Quest For Desert Sheep

Union Sportsmen’s AllianceThe two rams were feeding along a distant ridge when first spotted. They were two miles away and more, and I have no idea how our Mexican guides picked them up with questionable optics. I certainly couldn’t see them! We moved down our own ridge, gaining a bit of ground, and I finally saw them through outfitter Kirk Kelso’s big spotting scope. One was insignificant, but the other had just the hint of thick, curving horn.

We watched them move onto a bench above a distinctive face of smooth black stone, almost certainly to bed, and then we started to maneuver. An intervening ridge gave us a good view of their shelf, but the distance was still far too great. So we circled around and came into the valley underneath them, finding a little knoll the bottom that gave a good vantage point. Kirk found the big ram almost immediately, bedded behind bright green palo verde with his circling horns now seeming like a halo through the screen of pale leaves.

I set up my daypack and settled in to wait. The shot would be 335 yards, considerable uphill angle. Never, ever have I felt such pressure. I had dreamed of this opportunity for 30 years, and my hands kept shaking as I waited for the ram to rise. Eventually he did.  At first he was almost completely screened by brush, and then he took a step forward and stood clear, quartering to me. The shakes went away, and I put the crosshairs where I wanted the bullet, then shifted a couple of inches into the light crosswind. The bullet landed where it was supposed to, and I had my long-dreamed of desert bighorn.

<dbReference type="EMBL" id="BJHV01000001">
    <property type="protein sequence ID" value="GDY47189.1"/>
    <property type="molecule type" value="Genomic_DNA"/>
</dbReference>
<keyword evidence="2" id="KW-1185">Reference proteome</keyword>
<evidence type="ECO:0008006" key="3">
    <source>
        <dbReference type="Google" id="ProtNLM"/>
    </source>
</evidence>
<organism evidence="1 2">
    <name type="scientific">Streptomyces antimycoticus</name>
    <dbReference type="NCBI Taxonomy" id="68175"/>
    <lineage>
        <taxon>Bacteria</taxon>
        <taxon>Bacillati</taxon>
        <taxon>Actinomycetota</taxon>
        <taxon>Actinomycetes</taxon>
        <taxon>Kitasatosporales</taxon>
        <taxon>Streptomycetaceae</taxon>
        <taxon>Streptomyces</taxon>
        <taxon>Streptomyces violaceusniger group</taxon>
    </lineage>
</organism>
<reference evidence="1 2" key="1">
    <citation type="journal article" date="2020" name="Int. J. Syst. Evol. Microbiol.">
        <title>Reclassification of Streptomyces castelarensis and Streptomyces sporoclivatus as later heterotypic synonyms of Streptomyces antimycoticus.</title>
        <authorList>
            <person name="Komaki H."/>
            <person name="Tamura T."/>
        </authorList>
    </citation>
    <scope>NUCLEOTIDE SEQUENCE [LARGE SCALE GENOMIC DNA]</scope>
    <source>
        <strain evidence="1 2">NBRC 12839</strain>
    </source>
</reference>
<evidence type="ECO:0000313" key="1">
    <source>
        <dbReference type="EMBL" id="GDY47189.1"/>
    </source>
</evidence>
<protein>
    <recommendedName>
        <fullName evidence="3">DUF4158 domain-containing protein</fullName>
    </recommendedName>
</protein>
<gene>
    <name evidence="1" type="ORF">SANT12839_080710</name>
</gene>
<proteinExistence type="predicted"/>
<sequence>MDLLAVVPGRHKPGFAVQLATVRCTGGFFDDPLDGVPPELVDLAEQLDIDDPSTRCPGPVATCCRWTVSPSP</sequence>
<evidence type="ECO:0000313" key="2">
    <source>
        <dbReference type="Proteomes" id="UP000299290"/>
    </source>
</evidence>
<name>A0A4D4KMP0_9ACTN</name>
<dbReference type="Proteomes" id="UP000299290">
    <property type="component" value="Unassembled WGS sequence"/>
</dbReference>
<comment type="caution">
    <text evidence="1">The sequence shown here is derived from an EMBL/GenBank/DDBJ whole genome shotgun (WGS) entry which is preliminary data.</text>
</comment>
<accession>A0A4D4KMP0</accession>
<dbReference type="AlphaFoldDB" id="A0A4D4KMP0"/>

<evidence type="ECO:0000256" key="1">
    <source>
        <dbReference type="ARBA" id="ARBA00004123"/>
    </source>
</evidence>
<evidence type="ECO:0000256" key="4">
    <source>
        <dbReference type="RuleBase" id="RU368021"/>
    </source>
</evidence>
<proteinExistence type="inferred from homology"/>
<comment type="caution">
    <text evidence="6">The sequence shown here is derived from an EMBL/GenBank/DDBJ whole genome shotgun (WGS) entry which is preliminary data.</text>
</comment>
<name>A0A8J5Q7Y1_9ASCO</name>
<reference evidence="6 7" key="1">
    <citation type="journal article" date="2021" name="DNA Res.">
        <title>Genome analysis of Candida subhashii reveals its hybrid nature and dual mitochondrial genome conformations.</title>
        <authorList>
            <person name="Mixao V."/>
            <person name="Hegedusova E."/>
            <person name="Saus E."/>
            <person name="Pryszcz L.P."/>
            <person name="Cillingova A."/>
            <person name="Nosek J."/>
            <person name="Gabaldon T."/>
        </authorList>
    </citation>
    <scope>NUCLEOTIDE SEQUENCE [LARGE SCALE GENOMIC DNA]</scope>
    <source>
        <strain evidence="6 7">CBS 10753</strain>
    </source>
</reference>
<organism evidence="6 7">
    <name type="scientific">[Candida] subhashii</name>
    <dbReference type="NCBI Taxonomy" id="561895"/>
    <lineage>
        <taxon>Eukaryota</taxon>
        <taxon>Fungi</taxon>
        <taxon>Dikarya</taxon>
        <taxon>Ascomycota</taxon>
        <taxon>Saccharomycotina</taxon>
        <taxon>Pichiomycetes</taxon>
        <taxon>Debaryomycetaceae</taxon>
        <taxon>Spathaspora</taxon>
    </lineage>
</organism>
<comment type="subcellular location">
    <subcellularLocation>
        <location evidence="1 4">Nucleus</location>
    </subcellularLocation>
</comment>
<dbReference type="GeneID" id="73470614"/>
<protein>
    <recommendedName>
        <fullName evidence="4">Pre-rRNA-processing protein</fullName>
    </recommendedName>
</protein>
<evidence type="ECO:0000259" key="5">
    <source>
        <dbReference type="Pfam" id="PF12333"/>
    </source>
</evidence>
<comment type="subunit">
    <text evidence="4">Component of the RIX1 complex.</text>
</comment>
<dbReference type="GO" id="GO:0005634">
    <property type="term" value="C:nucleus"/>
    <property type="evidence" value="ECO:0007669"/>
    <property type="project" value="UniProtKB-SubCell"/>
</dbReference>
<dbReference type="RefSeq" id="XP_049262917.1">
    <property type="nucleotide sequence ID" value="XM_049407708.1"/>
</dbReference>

All four North American wild sheep—Dall, Stone, bighorn, and desert bighorn-pose their own challenges, but through my lifetime the desert sheep has been the most difficult.  It was not always so. Before World War II it was possible to simply go into Mexico and hunt desert sheep.  In those days before jet travel this was actually the most accessible of our four wild sheep, and in August 1935, accompanied by his English professor, Jack O’Connor, my uncle Art Popham did exactly that. Both would go on to take many sheep of all North American varieties, but this was the first sheep hunt for both.  My uncle got his desert sheep (actually more than one), but his professor did not. O’Connor returned to Sonora in November of that year and took his own first wild ram.